To be frank, we’re running out of options. Labour plainly isn’t going to concede the referendum it promised, and the nauseating U-turn by the LibDems gives Gordon Brown a clear majority in both Houses of Parliament.
In the past, the sight of other countries voting on our future galvanised the British. But this time, the 27 EU leaders have entered into an anti-democratic pact. They know that a referendum in one country would lead to demands for a vote in others, and so have promised each other to hold no polls at all. Only in the two states where a referendum is constitutionally obligatory, Ireland and Denmark, will there be a vote; and the Danish one looks like being on the abolition of one of the Maastricht opt-outs rather than on the constitution tout entière. Besides, both campaigns will come after British ratification.
So, is there any hope at all? Well, if there is, it lies in the devolved parliaments. Pro-referendum parties are in power in Edinburgh and Belfast. At Holyrood, the SNP, the Greens and the Tories command a bare majority, and all three parties promised a plebiscite in their manifestoes (as, of course, did Labour and the LibDems; the difference is that the rest of us haven’t yet reneged). At Stormont, where both Unionist parties and Sinn Fein campaigned on an anti-constitution ticket, pro-referendum Assemblymen constitute 82 per cent of the chamber.
Both Alex Salmond and Ian Paisley have reiterated their support for a referendum, the SNP making great play out of the fact that, unlike Labour, it plans to honour its word. The question is whether either leader will do the one thing that Labour really fears, namely to hold a referendum within his jurisdiction.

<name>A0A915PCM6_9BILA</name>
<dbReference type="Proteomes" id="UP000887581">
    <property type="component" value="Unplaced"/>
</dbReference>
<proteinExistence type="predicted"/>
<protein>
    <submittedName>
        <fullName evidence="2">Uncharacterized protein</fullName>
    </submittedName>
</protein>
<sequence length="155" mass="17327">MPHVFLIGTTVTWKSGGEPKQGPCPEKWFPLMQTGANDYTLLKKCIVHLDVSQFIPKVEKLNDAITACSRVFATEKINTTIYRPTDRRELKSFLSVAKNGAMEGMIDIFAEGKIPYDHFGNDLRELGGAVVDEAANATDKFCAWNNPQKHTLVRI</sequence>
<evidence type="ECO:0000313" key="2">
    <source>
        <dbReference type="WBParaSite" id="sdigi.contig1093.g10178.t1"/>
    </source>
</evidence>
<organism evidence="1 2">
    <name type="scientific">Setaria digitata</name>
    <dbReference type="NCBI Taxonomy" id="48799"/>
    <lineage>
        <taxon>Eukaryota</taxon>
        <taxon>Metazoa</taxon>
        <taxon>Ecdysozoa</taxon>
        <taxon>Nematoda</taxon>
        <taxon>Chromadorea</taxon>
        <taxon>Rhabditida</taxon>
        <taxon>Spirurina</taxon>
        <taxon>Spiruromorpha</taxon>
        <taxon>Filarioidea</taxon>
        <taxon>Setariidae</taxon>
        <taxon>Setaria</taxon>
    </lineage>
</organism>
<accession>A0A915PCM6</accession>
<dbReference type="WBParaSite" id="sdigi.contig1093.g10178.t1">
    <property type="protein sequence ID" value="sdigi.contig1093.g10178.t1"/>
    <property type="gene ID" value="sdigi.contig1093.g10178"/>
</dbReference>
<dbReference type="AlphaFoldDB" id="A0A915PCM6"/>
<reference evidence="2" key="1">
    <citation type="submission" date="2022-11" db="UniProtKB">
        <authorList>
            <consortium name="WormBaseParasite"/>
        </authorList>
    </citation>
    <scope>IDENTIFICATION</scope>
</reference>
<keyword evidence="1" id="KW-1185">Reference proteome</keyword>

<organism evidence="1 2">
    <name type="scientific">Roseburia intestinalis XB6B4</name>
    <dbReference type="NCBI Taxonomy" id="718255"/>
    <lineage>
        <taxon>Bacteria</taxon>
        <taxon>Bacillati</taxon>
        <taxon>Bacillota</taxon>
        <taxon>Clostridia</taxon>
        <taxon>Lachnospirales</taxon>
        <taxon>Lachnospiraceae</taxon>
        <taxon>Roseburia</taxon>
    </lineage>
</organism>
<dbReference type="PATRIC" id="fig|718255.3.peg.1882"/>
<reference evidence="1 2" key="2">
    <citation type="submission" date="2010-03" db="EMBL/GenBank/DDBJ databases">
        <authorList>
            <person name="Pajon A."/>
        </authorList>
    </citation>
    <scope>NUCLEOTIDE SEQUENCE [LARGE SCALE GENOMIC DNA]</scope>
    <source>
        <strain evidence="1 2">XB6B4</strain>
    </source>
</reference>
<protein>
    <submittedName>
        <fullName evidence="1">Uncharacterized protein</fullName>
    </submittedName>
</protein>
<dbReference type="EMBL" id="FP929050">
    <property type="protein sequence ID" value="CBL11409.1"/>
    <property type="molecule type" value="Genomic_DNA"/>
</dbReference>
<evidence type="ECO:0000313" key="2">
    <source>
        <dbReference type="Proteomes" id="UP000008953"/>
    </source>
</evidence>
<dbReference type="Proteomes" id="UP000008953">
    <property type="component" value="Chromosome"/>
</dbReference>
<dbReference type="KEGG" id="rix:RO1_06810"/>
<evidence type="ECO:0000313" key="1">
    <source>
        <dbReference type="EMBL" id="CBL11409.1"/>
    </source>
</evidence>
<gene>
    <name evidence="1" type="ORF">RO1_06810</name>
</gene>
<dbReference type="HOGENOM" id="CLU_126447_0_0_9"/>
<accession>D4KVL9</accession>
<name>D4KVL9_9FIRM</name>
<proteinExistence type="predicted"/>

True, such votes would have no legal force. But so what? Neither did Gibraltar’s informal referendum on sharing sovereignty with Spain in 2002. Official or not, it killed the issue. Similarly, a “No” vote in Scotland or Northern Ireland – and Ulstermen, after all, are good at saying “No” – would make it politically impossible for the Broon to proceed with ratification. In any event, the mere sight of their countrymen voting might stir the English from their sleep.
Will it happen? Sadly, I doubt it. The truth, as I have mournfully noted before, is that parties are only ever Euro-sceptic in opposition; once in power, they promptly become pro-Brussels, in deed if not in word.
Alex Salmond is happy to denounce the constitution in speeches, but shows no sign of actually wanting to stop it. He has brilliantly stirred up secessionist feeling south of the border by taunting the English with the freebies that their taxes supposedly subsidise. He knows very well that all this work would be wiped out by the surge of pro-Scottish gratitude in England that would fallow a “Naw”. In any case, he still hopes for “an independent Scotland within the EU” – a contradiction in terms, of course, but never mind: he won’t want to prejudice the putative negotiations by making himself the most hated man in Brussels.
As for Paisley, his position is even more reprehensible. Having dedicated his entire career to opposing the settlement from which he is now benefiting, he is determined to keep it going at almost any price, even overlooking evidence of IRA misbehaviour so as to keep the Republicans in government. He won’t want to endanger his position by annoying the London Establishment.
The list of guilty men grows and grows. The split is not so much between the parties, now, as between the political caste and everyone else. Burns had it right: a parcel of rogues in a nation.
For more information read Daniel’s blog on:
Why Lefties support Sir Ian Blair…, 2 November 2007
…even when they can see they’re being hypocritical, 11 November 2007
How the EU pays to have itself lobbied, 8 November 2007
Ankara is more democratic than Brussels, 7 November 2007